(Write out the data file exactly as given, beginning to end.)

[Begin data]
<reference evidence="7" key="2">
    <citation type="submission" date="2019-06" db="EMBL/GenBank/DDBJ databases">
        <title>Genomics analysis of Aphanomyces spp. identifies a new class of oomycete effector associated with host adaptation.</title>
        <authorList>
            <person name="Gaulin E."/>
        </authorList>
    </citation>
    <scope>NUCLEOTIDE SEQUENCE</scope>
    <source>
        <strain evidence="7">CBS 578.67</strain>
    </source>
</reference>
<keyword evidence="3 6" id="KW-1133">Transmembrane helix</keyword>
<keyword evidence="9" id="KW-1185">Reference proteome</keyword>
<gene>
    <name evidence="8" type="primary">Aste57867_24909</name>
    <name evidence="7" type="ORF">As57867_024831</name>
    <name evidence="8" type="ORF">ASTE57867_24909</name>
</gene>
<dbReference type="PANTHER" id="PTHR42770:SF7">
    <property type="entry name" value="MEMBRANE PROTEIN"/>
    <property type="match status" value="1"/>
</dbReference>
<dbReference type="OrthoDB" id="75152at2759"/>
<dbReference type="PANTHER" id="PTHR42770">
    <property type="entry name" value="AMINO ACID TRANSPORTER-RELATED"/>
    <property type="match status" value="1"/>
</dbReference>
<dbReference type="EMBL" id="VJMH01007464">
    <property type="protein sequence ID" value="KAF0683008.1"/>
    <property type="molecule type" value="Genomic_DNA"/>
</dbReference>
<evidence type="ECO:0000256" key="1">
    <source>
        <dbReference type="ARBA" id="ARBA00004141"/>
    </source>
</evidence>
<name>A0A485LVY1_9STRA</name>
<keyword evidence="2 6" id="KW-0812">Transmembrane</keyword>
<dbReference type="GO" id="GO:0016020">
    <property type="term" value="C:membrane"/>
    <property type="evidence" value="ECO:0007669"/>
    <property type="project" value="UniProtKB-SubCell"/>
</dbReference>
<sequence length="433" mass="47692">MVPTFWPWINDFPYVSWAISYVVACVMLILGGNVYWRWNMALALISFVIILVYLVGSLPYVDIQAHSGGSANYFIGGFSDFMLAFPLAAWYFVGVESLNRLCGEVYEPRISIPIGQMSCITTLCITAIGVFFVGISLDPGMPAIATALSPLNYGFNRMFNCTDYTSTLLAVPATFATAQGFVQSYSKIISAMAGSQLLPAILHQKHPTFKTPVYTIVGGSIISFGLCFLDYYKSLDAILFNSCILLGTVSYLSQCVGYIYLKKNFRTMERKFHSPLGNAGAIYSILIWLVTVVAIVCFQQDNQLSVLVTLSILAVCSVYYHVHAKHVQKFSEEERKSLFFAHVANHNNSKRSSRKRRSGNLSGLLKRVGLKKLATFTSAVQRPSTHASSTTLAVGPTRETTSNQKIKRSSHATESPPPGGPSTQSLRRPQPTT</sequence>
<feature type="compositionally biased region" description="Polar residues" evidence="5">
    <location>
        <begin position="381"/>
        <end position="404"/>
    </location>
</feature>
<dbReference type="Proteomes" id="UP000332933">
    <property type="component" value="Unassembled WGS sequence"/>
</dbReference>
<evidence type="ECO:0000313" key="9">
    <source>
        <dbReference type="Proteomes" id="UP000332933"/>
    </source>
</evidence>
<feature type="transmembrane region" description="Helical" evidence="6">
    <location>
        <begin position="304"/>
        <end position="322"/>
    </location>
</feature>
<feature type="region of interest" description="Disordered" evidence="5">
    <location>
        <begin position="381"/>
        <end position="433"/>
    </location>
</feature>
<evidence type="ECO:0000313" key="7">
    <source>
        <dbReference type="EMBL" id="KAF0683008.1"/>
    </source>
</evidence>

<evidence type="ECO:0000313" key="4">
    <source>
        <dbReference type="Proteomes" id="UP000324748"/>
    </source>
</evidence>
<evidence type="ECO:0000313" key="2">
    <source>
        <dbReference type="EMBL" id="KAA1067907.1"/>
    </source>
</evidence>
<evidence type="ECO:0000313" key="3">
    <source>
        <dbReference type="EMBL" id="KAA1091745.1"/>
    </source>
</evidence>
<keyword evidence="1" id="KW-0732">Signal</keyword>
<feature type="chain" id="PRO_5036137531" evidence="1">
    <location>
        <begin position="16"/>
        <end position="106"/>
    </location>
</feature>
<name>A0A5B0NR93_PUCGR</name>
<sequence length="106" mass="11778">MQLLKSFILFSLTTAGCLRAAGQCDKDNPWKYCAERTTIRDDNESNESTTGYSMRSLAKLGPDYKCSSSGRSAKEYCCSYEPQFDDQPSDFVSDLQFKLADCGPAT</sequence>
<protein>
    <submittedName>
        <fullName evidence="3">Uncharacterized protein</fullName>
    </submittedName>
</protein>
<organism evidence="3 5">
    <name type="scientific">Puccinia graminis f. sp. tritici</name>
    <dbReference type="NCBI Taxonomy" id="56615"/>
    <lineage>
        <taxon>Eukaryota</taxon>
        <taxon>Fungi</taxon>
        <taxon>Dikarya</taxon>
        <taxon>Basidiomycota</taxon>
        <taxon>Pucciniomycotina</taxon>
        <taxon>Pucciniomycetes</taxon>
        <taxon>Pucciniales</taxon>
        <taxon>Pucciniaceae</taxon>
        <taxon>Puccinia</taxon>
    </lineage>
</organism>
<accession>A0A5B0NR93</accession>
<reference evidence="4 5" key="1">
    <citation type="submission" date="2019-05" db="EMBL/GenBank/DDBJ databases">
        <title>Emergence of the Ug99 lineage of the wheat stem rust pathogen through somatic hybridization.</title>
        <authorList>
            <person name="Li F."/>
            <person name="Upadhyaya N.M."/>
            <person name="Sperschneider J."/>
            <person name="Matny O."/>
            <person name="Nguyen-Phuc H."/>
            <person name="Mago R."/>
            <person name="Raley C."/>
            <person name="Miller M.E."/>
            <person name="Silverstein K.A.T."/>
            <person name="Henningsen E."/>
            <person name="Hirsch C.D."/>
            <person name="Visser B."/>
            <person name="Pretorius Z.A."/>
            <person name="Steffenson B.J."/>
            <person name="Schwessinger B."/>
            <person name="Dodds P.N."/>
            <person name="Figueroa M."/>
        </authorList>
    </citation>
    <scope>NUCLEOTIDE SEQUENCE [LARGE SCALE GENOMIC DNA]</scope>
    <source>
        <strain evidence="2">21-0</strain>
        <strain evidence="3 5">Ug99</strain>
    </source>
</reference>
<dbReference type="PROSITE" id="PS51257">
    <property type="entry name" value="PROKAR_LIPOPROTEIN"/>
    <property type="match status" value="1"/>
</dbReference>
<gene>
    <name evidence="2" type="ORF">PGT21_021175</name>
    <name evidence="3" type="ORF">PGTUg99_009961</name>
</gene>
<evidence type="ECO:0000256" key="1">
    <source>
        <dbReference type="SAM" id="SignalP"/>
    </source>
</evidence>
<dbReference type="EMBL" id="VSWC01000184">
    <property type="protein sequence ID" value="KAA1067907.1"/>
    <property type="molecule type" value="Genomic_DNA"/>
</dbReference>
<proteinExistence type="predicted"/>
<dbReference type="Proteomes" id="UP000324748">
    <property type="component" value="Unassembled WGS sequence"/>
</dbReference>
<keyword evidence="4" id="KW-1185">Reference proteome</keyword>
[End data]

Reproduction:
<reference evidence="7" key="2">
    <citation type="submission" date="2019-06" db="EMBL/GenBank/DDBJ databases">
        <title>Genomics analysis of Aphanomyces spp. identifies a new class of oomycete effector associated with host adaptation.</title>
        <authorList>
            <person name="Gaulin E."/>
        </authorList>
    </citation>
    <scope>NUCLEOTIDE SEQUENCE</scope>
    <source>
        <strain evidence="7">CBS 578.67</strain>
    </source>
</reference>
<keyword evidence="3 6" id="KW-1133">Transmembrane helix</keyword>
<keyword evidence="9" id="KW-1185">Reference proteome</keyword>
<gene>
    <name evidence="8" type="primary">Aste57867_24909</name>
    <name evidence="7" type="ORF">As57867_024831</name>
    <name evidence="8" type="ORF">ASTE57867_24909</name>
</gene>
<dbReference type="PANTHER" id="PTHR42770:SF7">
    <property type="entry name" value="MEMBRANE PROTEIN"/>
    <property type="match status" value="1"/>
</dbReference>
<dbReference type="OrthoDB" id="75152at2759"/>
<dbReference type="PANTHER" id="PTHR42770">
    <property type="entry name" value="AMINO ACID TRANSPORTER-RELATED"/>
    <property type="match status" value="1"/>
</dbReference>
<dbReference type="EMBL" id="VJMH01007464">
    <property type="protein sequence ID" value="KAF0683008.1"/>
    <property type="molecule type" value="Genomic_DNA"/>
</dbReference>
<evidence type="ECO:0000256" key="1">
    <source>
        <dbReference type="ARBA" id="ARBA00004141"/>
    </source>
</evidence>
<name>A0A485LVY1_9STRA</name>
<keyword evidence="2 6" id="KW-0812">Transmembrane</keyword>
<dbReference type="GO" id="GO:0016020">
    <property type="term" value="C:membrane"/>
    <property type="evidence" value="ECO:0007669"/>
    <property type="project" value="UniProtKB-SubCell"/>
</dbReference>
<sequence length="433" mass="47692">MVPTFWPWINDFPYVSWAISYVVACVMLILGGNVYWRWNMALALISFVIILVYLVGSLPYVDIQAHSGGSANYFIGGFSDFMLAFPLAAWYFVGVESLNRLCGEVYEPRISIPIGQMSCITTLCITAIGVFFVGISLDPGMPAIATALSPLNYGFNRMFNCTDYTSTLLAVPATFATAQGFVQSYSKIISAMAGSQLLPAILHQKHPTFKTPVYTIVGGSIISFGLCFLDYYKSLDAILFNSCILLGTVSYLSQCVGYIYLKKNFRTMERKFHSPLGNAGAIYSILIWLVTVVAIVCFQQDNQLSVLVTLSILAVCSVYYHVHAKHVQKFSEEERKSLFFAHVANHNNSKRSSRKRRSGNLSGLLKRVGLKKLATFTSAVQRPSTHASSTTLAVGPTRETTSNQKIKRSSHATESPPPGGPSTQSLRRPQPTT</sequence>
<feature type="compositionally biased region" description="Polar residues" evidence="5">
    <location>
        <begin position="381"/>
        <end position="404"/>
    </location>
</feature>
<dbReference type="Proteomes" id="UP000332933">
    <property type="component" value="Unassembled WGS sequence"/>
</dbReference>
<evidence type="ECO:0000313" key="9">
    <source>
        <dbReference type="Proteomes" id="UP000332933"/>
    </source>
</evidence>
<feature type="transmembrane region" description="Helical" evidence="6">
    <location>
        <begin position="304"/>
        <end position="322"/>
    </location>
</feature>
<feature type="region of interest" description="Disordered" evidence="5">
    <location>
        <begin position="381"/>
        <end position="433"/>
    </location>
</feature>
<evidence type="ECO:0000313" key="7">
    <source>
        <dbReference type="EMBL" id="KAF0683008.1"/>
    </source>
</evidence>

<evidence type="ECO:0000313" key="4">
    <source>
        <dbReference type="Proteomes" id="UP000324748"/>
    </source>
</evidence>
<evidence type="ECO:0000313" key="2">
    <source>
        <dbReference type="EMBL" id="KAA1067907.1"/>
    </source>
</evidence>
<evidence type="ECO:0000313" key="3">
    <source>
        <dbReference type="EMBL" id="KAA1091745.1"/>
    </source>
</evidence>
<keyword evidence="1" id="KW-0732">Signal</keyword>
<feature type="chain" id="PRO_5036137531" evidence="1">
    <location>
        <begin position="16"/>
        <end position="106"/>
    </location>
</feature>
<name>A0A5B0NR93_PUCGR</name>
<sequence length="106" mass="11778">MQLLKSFILFSLTTAGCLRAAGQCDKDNPWKYCAERTTIRDDNESNESTTGYSMRSLAKLGPDYKCSSSGRSAKEYCCSYEPQFDDQPSDFVSDLQFKLADCGPAT</sequence>
<protein>
    <submittedName>
        <fullName evidence="3">Uncharacterized protein</fullName>
    </submittedName>
</protein>
<organism evidence="3 5">
    <name type="scientific">Puccinia graminis f. sp. tritici</name>
    <dbReference type="NCBI Taxonomy" id="56615"/>
    <lineage>
        <taxon>Eukaryota</taxon>
        <taxon>Fungi</taxon>
        <taxon>Dikarya</taxon>
        <taxon>Basidiomycota</taxon>
        <taxon>Pucciniomycotina</taxon>
        <taxon>Pucciniomycetes</taxon>
        <taxon>Pucciniales</taxon>
        <taxon>Pucciniaceae</taxon>
        <taxon>Puccinia</taxon>
    </lineage>
</organism>
<accession>A0A5B0NR93</accession>
<reference evidence="4 5" key="1">
    <citation type="submission" date="2019-05" db="EMBL/GenBank/DDBJ databases">
        <title>Emergence of the Ug99 lineage of the wheat stem rust pathogen through somatic hybridization.</title>
        <authorList>
            <person name="Li F."/>
            <person name="Upadhyaya N.M."/>
            <person name="Sperschneider J."/>
            <person name="Matny O."/>
            <person name="Nguyen-Phuc H."/>
            <person name="Mago R."/>
            <person name="Raley C."/>
            <person name="Miller M.E."/>
            <person name="Silverstein K.A.T."/>
            <person name="Henningsen E."/>
            <person name="Hirsch C.D."/>
            <person name="Visser B."/>
            <person name="Pretorius Z.A."/>
            <person name="Steffenson B.J."/>
            <person name="Schwessinger B."/>
            <person name="Dodds P.N."/>
            <person name="Figueroa M."/>
        </authorList>
    </citation>
    <scope>NUCLEOTIDE SEQUENCE [LARGE SCALE GENOMIC DNA]</scope>
    <source>
        <strain evidence="2">21-0</strain>
        <strain evidence="3 5">Ug99</strain>
    </source>
</reference>
<dbReference type="PROSITE" id="PS51257">
    <property type="entry name" value="PROKAR_LIPOPROTEIN"/>
    <property type="match status" value="1"/>
</dbReference>
<gene>
    <name evidence="2" type="ORF">PGT21_021175</name>
    <name evidence="3" type="ORF">PGTUg99_009961</name>
</gene>
<evidence type="ECO:0000256" key="1">
    <source>
        <dbReference type="SAM" id="SignalP"/>
    </source>
</evidence>
<dbReference type="EMBL" id="VSWC01000184">
    <property type="protein sequence ID" value="KAA1067907.1"/>
    <property type="molecule type" value="Genomic_DNA"/>
</dbReference>
<proteinExistence type="predicted"/>
<dbReference type="Proteomes" id="UP000324748">
    <property type="component" value="Unassembled WGS sequence"/>
</dbReference>
<keyword evidence="4" id="KW-1185">Reference proteome</keyword>